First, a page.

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Thursday, January 29, 2015 |  Madison, WI: 32.0° F  Overcast
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It's Happiness: A Polka Documentary at the 2007 Wisconsin Film Festival
The state dance of Wisconsin is still bouncing along
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<i>It's Happiness: A Polka Documentary</i>
It's Happiness: A Polka Documentary

When the credits finished rolling, spectators at the Wisconsin Film Festival's Saturday night screening of It's Happiness: A Polka Documentary might have thought the polka dancing was over.

But during the question-and-answer session that followed, someone in the audience at the Wisconsin Historical Society had the temerity to ask the young director Craig DiBiase: "Do you polka?" In his yellow It's Happiness T-shirt, he grinned incredulously and paused several moments.

"Of course we do," he said.

"Let see it!" someone yelled.

Without missing a beat, he called to the stage Vi Bergum, seen in the film teaching polka to grade-schoolers. As the audience sang an impromptu "Beer Barrel Polka," Di Biase and Bergum danced a few steps. The crowd went wild.

It was a light-hearted moment in an evening full of them. It's Happiness is an affectionate, funny, sometimes loopy look at Wisconsin's polka scene -- or, more accurately, at what is left of it. Many of the people interviewed in the film are elderly, and even as they praise the music's vitality, they worry that it does not appeal much to young people.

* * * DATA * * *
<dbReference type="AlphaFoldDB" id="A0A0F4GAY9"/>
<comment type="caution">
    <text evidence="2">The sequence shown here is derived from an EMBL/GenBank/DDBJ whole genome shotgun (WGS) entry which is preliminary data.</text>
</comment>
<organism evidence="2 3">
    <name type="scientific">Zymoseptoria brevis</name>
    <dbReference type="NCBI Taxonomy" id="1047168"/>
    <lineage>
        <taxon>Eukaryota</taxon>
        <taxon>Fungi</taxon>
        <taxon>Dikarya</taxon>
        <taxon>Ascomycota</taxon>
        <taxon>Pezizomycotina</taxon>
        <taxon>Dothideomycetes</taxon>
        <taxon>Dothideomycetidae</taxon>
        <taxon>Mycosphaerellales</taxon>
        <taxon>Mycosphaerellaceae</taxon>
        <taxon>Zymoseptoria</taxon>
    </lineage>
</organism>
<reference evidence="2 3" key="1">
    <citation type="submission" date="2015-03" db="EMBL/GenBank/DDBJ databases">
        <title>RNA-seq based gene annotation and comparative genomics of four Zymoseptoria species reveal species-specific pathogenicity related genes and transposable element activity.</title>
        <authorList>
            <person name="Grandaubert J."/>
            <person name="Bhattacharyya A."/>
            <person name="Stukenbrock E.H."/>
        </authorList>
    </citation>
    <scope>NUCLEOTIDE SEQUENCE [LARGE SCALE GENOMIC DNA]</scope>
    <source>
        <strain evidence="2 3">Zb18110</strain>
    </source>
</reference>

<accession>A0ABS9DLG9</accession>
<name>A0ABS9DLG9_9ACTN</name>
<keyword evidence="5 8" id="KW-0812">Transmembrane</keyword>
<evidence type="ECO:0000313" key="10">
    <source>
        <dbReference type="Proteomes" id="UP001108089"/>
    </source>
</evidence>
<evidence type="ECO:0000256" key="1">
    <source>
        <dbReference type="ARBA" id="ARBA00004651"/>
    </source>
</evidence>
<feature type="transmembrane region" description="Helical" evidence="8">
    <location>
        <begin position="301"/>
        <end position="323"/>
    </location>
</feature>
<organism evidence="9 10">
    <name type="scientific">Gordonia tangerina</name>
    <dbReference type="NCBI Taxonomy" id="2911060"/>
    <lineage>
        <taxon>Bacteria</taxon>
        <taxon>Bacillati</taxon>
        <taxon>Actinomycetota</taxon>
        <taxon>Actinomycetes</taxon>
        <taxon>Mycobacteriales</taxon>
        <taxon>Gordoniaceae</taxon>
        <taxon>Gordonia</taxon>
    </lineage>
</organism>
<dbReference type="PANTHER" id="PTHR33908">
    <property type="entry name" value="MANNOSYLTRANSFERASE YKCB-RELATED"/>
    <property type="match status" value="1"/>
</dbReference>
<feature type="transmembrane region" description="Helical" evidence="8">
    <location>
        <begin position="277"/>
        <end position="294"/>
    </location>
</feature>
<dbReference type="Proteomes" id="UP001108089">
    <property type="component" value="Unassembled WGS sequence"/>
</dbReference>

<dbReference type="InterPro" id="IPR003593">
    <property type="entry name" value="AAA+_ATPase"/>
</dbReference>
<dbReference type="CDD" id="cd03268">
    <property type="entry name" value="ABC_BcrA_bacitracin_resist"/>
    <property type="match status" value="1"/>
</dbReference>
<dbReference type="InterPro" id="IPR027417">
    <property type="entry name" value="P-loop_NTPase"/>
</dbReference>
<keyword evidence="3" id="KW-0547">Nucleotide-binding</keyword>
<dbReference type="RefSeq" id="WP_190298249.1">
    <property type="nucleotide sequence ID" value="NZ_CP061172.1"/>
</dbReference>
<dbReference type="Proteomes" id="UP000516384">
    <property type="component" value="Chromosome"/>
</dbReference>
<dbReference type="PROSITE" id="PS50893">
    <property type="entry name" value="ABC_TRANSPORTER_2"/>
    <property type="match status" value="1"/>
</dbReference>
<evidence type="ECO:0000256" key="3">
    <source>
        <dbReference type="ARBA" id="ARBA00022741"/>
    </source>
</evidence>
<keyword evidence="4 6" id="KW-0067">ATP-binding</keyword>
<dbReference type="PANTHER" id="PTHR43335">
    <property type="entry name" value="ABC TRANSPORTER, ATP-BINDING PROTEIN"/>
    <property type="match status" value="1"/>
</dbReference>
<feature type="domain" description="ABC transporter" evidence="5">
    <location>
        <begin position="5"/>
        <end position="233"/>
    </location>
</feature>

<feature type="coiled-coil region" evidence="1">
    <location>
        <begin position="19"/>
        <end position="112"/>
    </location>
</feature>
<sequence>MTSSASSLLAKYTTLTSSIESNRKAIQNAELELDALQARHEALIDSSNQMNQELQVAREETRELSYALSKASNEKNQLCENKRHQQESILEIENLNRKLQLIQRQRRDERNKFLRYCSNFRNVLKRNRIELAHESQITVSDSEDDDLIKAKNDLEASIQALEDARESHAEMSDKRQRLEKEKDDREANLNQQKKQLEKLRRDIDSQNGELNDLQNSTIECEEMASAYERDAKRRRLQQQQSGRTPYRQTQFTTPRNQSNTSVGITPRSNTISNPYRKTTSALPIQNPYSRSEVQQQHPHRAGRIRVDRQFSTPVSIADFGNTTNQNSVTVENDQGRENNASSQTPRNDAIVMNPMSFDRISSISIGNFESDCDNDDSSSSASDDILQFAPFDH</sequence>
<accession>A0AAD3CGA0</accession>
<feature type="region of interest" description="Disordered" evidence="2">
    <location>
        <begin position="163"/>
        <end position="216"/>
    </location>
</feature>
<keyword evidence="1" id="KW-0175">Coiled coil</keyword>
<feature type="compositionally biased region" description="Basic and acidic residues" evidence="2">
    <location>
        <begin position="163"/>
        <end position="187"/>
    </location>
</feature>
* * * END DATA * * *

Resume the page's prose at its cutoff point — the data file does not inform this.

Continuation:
At least one musician interviewed, an accordionist who performs simply as LynnMarie, is trying to reach out to young listeners with a repertoire that blends polka and pop. But she tensely notes that her act does not always sit well with polka's old guard. Still, listeners of all ages would do well to listen to the testimony in the film of country legend Willie Nelson, who says of polka, "It's a happy music."

After the film, one audience member asked Di Biase a question that also had occurred to me: Why isn't there more music? It's Happiness focuses more on personalities than music, and not always to the film's benefit -- especially because too often the filmmakers seem to be condescending to their subjects, especially the elderly ones.

DiBiase said he and his collaborators worried that too much music might make viewers' attention flag. But the people in the film, old and young, clearly love the music. Why not try to convey what makes it so irresistible?

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